Stuttgart & the Black Forest in detail


The beauty of this region is that you can easily combine the best of both worlds – a couple of days checking out the palaces and world-class art galleries of Stuttgart, say, with deeper explorations of the Black Forest, where you'll find pristine medieval towns lined with half-timbered houses; Benedictine monasteries; hilltop castles; mighty Gothic cathedrals; thermal baths; and oddities such as the world's biggest cuckoo clock.

Break up sightseeing with outdoor adventures in the more remote reaches – from road trips with altitude to forest hikes and bike rides.

Don't Miss: Scenic Drives

The Schwarzwald may be a forest but it sure is a big 'un; you’ll need a car to reach its out-of-the-way corners.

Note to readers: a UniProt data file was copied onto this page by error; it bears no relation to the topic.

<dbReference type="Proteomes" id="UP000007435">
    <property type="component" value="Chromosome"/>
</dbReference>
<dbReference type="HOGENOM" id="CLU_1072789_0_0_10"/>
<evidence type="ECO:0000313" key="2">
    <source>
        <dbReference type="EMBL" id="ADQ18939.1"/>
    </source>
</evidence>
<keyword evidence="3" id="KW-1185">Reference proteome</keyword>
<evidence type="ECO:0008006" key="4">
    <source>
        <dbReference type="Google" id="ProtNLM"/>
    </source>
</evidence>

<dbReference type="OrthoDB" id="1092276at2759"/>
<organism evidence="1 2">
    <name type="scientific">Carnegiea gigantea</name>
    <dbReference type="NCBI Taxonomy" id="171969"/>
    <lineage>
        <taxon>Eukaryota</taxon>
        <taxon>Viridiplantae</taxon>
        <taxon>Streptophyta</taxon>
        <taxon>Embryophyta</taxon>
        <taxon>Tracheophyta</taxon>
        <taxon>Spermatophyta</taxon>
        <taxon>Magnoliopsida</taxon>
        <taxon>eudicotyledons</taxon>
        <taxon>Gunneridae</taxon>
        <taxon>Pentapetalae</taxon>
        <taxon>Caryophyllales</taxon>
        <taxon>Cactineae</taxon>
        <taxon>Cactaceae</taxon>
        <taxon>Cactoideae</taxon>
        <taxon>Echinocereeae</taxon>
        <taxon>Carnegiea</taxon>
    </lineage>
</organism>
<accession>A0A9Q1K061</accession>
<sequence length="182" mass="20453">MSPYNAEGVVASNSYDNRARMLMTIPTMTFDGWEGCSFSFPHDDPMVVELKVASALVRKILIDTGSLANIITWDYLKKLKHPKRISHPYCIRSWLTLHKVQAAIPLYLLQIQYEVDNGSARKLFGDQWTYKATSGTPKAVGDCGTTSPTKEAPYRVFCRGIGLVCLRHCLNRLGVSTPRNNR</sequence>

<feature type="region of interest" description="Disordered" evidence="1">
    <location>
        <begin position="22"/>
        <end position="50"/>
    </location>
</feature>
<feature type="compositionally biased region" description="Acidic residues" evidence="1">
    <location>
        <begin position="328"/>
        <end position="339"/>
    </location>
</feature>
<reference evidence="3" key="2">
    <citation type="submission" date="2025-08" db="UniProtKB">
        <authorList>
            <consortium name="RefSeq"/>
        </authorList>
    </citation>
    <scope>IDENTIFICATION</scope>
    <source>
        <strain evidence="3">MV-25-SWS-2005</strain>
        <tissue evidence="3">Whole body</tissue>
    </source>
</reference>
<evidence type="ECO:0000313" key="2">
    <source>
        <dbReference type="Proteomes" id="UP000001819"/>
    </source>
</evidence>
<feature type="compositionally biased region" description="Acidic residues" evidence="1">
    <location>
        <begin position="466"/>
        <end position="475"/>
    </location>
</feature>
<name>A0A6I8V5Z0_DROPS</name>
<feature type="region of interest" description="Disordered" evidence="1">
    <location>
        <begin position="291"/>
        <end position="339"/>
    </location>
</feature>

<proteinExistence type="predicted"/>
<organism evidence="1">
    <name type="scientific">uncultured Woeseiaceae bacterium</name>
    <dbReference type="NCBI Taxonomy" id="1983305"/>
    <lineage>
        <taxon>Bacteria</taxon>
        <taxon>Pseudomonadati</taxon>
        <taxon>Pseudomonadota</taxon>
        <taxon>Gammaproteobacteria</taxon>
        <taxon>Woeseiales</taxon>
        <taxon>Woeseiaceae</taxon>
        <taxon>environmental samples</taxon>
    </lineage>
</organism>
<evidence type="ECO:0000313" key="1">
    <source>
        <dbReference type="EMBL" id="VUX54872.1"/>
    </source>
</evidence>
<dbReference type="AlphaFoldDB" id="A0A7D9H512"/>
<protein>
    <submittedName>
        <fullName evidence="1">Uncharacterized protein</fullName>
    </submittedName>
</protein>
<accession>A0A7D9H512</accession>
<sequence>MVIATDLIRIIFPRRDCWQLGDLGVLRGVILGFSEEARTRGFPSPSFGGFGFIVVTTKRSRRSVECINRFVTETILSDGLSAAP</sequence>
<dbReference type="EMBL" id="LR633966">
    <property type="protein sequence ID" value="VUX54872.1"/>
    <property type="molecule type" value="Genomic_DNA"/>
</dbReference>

Schwarzwaldhochstrasse (Black Forest Highway; Swoon over views of the mist-wreathed Vosges Mountains, evergreen forests and glacial lakes such as Mummelsee on this high-altitude road, meandering 60km from Baden-Baden to Freudenstadt on the B500.

Badische Weinstrasse (Baden Wine Road; From Baden-Baden south to Lörrach, this 160km route corkscrews through the red-wine vineyards of Ortenau, the Pinot Noir grape country of Kaiserstuhl and Tuniberg, and the white-wine vines of Markgräflerland.

Schwarzwald-Tälerstrasse (Black Forest Valley Road) What scenery! Twisting 100km from Rastatt to Alpirsbach, this road dips into the forest-cloaked hills and half-timbered towns of the Murg and Kinzig valleys.

Deutsche Uhrenstrasse (German Clock Road; A 320km loop starting in Villingen-Schwenningen that follows the story of clockmaking in the Black Forest. Stops include Furtwangen and cuckoo-crazy Triberg.

Grüne Strasse (Green Road; Linking the Black Forest with the Rhine Valley and the French Vosges, this 160km route zips through Kirchzarten, Freiburg, Breisach, Colmar and Münster.